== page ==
For homogeneous media, the sound velocity and attenuation are constant values. However, cancellous bone is a highly heterogeneous and anisotropic medium. The closer the cancellous bone is to the cortical bone, the denser the cancellous bone is. Therefore, in this experiment, the sound velocity and attenuation of cancellous bone of different thicknesses showed significant variations. In order to further study the ultrasound characteristics of bone tissue, we conducted ultrasound backscatter experiments.

For the backscatter experiments, the BSS1 was detected at 2.2, 3, 12, and 30 MHz. Due to the low echo amplitude of the 30-MHz ultrasound signal, HAB1–3 were subjected to testing at frequencies of 2.2, 3, and 12 MHz, respectively. The statistical analysis results of ultrasonic backscattering experiments on multiple ROIs of different bone samples and at different thicknesses at different ultrasound frequencies are shown in Table 4. The relationship between mean ± SD and the thickness of the bone sample is shown in Figure 6. The BSS1 exhibited consistent results at frequencies of 12 and 30 MHz, and as the thickness of the cancellous bone layer on the cortical bone decreased, there was a noticeable increase in the amplitude of the echo signal. However, the amplitude of the 2.2-MHz ultrasonic echo signal exceeded 6.5 mm when the thickness was 8 mm, and the amplitude of the 3-MHz ultrasonic echo signal at 6.5 and 3 mm was lower than that of the previous thickness. The potential factors contributing to this include measurement error and the disparity in size between the bovine bone sample and the transducer. Despite marking each measurement with a red box, we faced difficulty in ensuring consistent detection orientation across different thicknesses. The echo signal amplitude of the same bone sample gradually increased as the thickness of the cancellous bone layer on the cortical bone decreased at frequencies of 2.2, 3, and 12 MHz.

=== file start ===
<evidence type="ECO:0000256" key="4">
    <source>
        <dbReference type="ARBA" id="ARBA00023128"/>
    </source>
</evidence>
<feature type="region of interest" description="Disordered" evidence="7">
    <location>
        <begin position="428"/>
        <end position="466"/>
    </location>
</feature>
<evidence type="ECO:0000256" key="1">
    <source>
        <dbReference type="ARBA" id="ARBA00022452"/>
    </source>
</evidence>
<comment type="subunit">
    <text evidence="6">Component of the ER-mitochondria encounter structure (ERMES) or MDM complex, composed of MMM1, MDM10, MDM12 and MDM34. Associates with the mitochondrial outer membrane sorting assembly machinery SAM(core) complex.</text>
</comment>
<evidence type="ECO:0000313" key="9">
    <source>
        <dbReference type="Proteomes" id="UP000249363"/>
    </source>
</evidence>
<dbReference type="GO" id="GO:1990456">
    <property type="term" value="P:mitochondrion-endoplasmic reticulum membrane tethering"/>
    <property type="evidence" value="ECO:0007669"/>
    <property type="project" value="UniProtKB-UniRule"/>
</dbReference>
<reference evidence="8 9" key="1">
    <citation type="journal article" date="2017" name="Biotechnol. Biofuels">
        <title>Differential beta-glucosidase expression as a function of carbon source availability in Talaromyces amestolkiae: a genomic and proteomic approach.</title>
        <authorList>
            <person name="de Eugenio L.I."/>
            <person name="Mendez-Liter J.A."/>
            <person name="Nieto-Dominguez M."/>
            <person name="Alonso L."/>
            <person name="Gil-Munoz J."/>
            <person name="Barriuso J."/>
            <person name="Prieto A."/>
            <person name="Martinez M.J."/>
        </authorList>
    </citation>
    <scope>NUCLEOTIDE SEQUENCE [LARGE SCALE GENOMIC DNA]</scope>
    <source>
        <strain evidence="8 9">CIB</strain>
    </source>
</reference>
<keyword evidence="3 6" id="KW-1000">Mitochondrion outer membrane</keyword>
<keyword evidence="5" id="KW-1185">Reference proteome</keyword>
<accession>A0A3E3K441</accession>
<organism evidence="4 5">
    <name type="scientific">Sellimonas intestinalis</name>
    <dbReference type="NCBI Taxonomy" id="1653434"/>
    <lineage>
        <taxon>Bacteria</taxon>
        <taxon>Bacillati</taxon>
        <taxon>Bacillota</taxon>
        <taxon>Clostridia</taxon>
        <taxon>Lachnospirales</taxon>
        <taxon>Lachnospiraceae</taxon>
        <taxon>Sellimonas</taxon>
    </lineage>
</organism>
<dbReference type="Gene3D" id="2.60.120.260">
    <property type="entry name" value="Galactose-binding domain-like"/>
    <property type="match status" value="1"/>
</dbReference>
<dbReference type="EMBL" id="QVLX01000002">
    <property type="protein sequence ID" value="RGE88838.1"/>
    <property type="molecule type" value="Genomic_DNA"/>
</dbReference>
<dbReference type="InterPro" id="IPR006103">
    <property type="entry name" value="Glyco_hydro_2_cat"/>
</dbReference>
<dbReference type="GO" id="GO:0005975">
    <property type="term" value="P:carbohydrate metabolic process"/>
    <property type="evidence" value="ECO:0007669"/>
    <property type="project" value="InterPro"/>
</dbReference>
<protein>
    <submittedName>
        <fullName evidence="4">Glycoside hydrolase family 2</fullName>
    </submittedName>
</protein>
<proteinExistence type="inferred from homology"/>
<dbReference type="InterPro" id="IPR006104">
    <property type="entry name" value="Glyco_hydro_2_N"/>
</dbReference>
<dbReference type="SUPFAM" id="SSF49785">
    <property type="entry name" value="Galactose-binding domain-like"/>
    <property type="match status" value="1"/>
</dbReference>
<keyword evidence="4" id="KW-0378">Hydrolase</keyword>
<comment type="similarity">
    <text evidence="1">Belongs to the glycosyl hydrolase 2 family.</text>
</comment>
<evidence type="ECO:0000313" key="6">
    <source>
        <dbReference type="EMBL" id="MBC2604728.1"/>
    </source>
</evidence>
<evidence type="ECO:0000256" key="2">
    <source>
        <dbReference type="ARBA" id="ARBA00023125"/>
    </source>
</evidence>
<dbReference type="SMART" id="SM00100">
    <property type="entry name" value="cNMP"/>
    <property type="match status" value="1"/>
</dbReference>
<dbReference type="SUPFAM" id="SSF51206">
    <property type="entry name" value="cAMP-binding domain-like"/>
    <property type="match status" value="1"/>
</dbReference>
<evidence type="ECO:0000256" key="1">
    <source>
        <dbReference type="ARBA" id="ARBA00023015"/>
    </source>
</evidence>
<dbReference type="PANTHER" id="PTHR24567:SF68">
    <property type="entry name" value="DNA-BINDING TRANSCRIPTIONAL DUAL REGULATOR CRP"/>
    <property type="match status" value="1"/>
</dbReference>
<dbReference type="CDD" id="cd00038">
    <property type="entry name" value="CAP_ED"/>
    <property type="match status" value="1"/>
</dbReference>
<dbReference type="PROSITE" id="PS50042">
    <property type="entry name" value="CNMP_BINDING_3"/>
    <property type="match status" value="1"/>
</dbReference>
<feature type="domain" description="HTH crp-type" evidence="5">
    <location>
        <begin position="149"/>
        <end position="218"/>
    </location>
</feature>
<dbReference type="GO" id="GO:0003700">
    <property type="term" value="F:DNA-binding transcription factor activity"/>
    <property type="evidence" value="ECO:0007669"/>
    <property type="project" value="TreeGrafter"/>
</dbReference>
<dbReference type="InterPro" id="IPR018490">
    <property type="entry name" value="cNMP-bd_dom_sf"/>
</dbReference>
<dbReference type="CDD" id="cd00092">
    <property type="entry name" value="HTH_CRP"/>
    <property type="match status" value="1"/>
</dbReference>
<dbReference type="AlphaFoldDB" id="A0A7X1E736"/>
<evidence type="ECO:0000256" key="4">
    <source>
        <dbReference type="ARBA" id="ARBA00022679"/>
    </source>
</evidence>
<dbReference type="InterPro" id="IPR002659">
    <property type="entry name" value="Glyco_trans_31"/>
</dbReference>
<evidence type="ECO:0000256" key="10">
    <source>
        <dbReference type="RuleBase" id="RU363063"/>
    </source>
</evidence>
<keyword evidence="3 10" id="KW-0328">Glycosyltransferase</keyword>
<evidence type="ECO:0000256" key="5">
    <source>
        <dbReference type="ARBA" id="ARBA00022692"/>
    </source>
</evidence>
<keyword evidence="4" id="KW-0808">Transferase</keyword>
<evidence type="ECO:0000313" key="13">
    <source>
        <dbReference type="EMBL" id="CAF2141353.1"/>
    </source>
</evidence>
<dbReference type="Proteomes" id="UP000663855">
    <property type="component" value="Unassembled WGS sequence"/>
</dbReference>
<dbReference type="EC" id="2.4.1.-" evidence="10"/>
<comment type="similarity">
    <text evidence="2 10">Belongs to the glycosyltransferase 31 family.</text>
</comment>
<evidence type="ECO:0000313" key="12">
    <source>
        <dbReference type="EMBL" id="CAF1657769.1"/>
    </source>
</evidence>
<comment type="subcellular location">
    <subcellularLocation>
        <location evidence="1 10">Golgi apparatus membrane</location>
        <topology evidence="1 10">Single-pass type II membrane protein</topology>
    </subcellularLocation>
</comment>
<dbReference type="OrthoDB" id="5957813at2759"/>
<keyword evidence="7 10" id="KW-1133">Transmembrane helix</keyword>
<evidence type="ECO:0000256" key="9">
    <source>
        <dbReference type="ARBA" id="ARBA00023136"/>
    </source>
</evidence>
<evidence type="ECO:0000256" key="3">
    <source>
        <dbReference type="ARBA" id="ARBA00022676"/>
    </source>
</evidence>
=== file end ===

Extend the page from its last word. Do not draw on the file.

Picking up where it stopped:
Table 4

Statistical results of the ultrasonic backscattering experimental data